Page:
By Stuart Rothenberg
I find questions about whether Democrats can really win the White House in 2008 almost incomprehensible. The far, far better question is whether the Republicans can win the White House almost two years from now.
As we begin the 2008 election cycle, we all ought to be on the same page when it comes to expectations. Whether you are hoping that Republicans maintain their hold on the White House or believe that it’s important for a Democrat to sit in the Oval Office in 2009, it’s pretty clear that the 2008 presidential election is the Democrats’ to lose.
Put another way, while we don’t yet know the nominees or the specific circumstances that will shape the next election — all of which, of course, are important considerations in handicapping the 2008 race — the burden is on the GOP to overcome history if it is to retain the White House.
Only once in the past 50 years, in 1988, has a political party won a third consecutive four-year presidential term. That’s not an accident. It’s the result of inevitable voter fatigue and impatience, as well as the public’s (and media’s) desire for periodic change.
Obviously, Republican George H.W. Bush’s 1988 victory after eight years of Ronald Reagan shows that it’s not impossible for one party to win a third straight term in the White House. But it is inherently difficult to do so, and one would expect it to be even more difficult when the man exiting the White House is widely unpopular. (Before the Reagan-to-Bush handoff, the last time a sitting president was succeeded by a member of his own party was in 1929, when Calvin Coolidge passed the keys to the White House to Herbert Hoover.)
Next year, voters are likely to be receptive to another message of change, but this time it will be directed toward the White House, not Capitol Hill.
President George W. Bush won’t be running again, and nobody from his administration will be carrying the party’s banner in 2008, so the eventual Republican nominee won’t be saddled with the Bush administration’s legacy quite the way Al Gore was hampered during his 2000 presidential bid by some of President Bill Clinton’s behavior in office.
But voters may still want to send a message of change, and with a Republican having served eight years as the nation’s chief executive, the next GOP nominee inevitably will be burdened by the Bush record.
A dramatic improvement in Bush’s standing in national polls surely would help the eventual GOP ticket in 2008, but even that wouldn’t erase all the baggage that the president and his party have picked up since 2001. Given that few people believe that U.S. forces will be entirely out of Iraq by 2008, some of the issues that dogged Republicans for the past couple of years are likely to be around by then.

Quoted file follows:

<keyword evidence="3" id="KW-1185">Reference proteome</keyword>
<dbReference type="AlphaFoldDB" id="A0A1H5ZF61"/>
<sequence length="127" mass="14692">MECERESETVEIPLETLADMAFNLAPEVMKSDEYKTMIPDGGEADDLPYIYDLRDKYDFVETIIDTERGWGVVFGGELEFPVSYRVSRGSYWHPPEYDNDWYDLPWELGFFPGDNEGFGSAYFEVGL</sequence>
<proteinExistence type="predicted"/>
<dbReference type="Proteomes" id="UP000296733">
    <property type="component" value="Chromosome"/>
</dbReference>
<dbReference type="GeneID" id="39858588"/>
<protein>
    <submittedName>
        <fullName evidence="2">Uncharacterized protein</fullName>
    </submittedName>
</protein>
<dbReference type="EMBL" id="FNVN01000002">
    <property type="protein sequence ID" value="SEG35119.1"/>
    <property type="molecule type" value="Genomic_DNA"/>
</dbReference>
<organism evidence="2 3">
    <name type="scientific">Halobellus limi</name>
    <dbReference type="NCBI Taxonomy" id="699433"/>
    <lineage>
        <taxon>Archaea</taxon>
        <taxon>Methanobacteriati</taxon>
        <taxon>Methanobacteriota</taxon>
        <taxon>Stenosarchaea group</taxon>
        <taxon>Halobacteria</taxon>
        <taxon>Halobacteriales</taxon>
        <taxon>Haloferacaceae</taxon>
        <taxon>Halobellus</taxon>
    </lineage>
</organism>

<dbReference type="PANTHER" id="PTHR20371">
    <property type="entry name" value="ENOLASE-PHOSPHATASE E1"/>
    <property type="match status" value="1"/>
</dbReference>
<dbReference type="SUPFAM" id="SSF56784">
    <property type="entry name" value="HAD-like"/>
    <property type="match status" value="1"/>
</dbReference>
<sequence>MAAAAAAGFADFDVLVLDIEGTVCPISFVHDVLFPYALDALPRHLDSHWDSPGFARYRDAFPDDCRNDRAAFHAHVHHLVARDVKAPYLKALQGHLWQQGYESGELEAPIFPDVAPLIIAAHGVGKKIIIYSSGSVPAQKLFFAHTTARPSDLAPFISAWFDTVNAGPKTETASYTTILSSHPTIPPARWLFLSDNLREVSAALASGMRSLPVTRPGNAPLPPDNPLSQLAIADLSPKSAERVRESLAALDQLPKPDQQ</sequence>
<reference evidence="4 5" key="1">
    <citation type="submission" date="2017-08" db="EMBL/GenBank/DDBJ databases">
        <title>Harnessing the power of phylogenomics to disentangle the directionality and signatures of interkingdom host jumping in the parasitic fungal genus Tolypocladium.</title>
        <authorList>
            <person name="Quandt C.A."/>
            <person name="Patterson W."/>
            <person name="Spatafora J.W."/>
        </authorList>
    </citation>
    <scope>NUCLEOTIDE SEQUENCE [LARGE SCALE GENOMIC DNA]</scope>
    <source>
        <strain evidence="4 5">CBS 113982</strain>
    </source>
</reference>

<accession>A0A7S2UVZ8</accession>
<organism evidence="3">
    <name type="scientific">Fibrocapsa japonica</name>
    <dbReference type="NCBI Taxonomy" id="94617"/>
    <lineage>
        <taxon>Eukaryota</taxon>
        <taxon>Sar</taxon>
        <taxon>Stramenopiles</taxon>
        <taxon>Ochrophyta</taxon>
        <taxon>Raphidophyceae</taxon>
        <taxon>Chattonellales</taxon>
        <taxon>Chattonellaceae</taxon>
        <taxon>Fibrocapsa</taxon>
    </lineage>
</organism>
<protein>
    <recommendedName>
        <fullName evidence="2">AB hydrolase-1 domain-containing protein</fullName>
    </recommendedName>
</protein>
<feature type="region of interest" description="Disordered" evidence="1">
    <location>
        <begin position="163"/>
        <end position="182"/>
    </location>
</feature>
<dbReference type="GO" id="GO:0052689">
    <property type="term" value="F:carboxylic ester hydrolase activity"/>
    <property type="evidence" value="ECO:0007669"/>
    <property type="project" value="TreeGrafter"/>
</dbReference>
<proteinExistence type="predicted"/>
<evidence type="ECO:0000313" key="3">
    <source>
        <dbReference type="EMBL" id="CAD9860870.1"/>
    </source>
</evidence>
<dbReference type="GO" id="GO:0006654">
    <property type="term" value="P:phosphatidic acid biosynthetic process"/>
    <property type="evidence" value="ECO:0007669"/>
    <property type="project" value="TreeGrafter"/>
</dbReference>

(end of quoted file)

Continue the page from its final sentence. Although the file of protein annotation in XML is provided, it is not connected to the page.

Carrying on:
The two Republican frontrunners for their party’s nomination, Sen. John McCain (Ariz.) and former Massachusetts Gov. Mitt Romney, have some space to run as candidates for change and as political outsiders. McCain’s political independence on Capitol Hill is well-known, while Romney has never served in the nation’s capital.
But even McCain and Romney could rather easily be defined as “more of the same,” if only because of their political party affiliation. Last year, Democrats successfully linked more than a few Republicans to Bush, even though some of them disagreed with the president on key issues or had built strong records of serving their constituents.
It is of course true that midterm elections inherently are referendums on sitting presidents, while voters see presidential elections as more of a choice between nominees and the visions for the future they offer. That’s the good news for Republicans.
But Democrats are better positioned to sell their nominee as a force for change, even though the party is likely to control both the House and the Senate when the 2008 campaigns and elections occur. The Senate majority will include Hillary Rodham Clinton (N.Y.), who isn’t exactly a new face and who carries some of her own political baggage, and any number of other Democrats who will be able to run against the previous eight years.
Since the Democratic nominees from 2000 and 2004, Gore and Sen. John Kerry (Mass.), respectively, came within a hair of winning the White House — and some even think they did win — it isn’t difficult to imagine a credible Democratic nominee carrying the Electoral College in 2008.
Obviously, events that take place over the next two years will have a profound impact on the 2008 presidential race, making it impossible to handicap the contest at this point. But given the closeness of the past two presidential contests, the difficulty of one party winning three consecutive elections and Bush’s poll numbers, the Democratic nominee ought to have a small but clear advantage as the ’08 race begins.
This column first appeared in Roll Call on January 8, 2007. Copyright 2007 © Roll Call Inc. All rights reserved. Reprinted with permission.
Thursday, January 11, 2007
By Stuart Rothenberg